Student needed for rewarding fieldwork in remote mountain areas of the western USA
Despite a late start to the field season owing to the pandemic, I am seeking to hire another student to assist with fieldwork investigating numerous factors and hypotheses relating to the distribution and abundance of mountain-dwelling species in managed and conservation areas across the western USA, and understanding spatio-temporal patterns of adaptive capacity vs. vulnerability to contemporary global change. Focal areas this summer include Yellowstone National Park, Grand Teton NP, Custer and especially Gallatin National Forests, and perhaps the Columbia River Gorge in OR and WA. The work involves retrieving and downloading data from microclimate sensors in remote locations across these research theaters, and performing surveys of talus-associated birds and mammals (especially American pikas). These systems have not only been considered as models for much ecological theory (e.g., metapopulation dynamics, Island Biogeography Theory, stepping-stone and extinction dynamics), but have also inspired monitoring across >60 federal and state management units across western North America and were the focal point for considerations for species listing under the Endangered Species Act. The work involves hiking 6-18 miles per day (often off-trail), walking systematically across rocky talus patches, orienteering to find patches and sensors, careful collection of species and covariate data at each focal patch, greatest movement near the beginning and end of daylight hours (with midday rests), and, on most days, vistas so scenic that even poor photographers produce postcard-like images. The ideal candidate will enjoy hiking up and down (or backpacking in) mountains each day, and be a strong hiker (with both physical endurance and resilience), motivated, intellectually inquisitive, attentive to detail, a savvy decision-maker in backcountry situations, and work well either alone or in team settings. The candidate will receive extensive resources for training (both hands-on field methods and analytical approaches, background and rationale for our questions, etc.), competitive salary, and a new ecological tapestry each day. I expect the work to go from early July through mid-September at the latest.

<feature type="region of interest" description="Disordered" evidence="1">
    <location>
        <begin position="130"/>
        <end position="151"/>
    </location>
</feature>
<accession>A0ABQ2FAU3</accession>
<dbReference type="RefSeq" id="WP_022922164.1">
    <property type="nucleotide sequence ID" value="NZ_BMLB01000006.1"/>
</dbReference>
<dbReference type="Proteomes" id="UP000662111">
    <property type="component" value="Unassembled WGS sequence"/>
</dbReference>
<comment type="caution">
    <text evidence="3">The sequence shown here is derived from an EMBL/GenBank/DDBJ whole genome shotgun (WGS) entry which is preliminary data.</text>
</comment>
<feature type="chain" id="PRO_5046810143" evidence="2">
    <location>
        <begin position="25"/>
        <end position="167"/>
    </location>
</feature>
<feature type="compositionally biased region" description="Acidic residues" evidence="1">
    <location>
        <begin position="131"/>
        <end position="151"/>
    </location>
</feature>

For interested U.S. citizens that are current students or have graduated within the last year, please send a CV or resume, names of 3-5 persons that can speak of your fit to the position, and a cover letter that also outlines your fit to the position, to EBeever@usgs.gov or call Erik at (530) 410-9631 for more details, after an initial email. I will be reviewing applications on a rolling basis, so if interested, please submit your well-crafted materials ASAP.
Erik Beever, Research Ecologist & Research Affiliate Professor
USGS Northern Rocky Mtn. Science Center & Montana State University
Bozeman, MT 59715
cel: +1 (530) 410-9631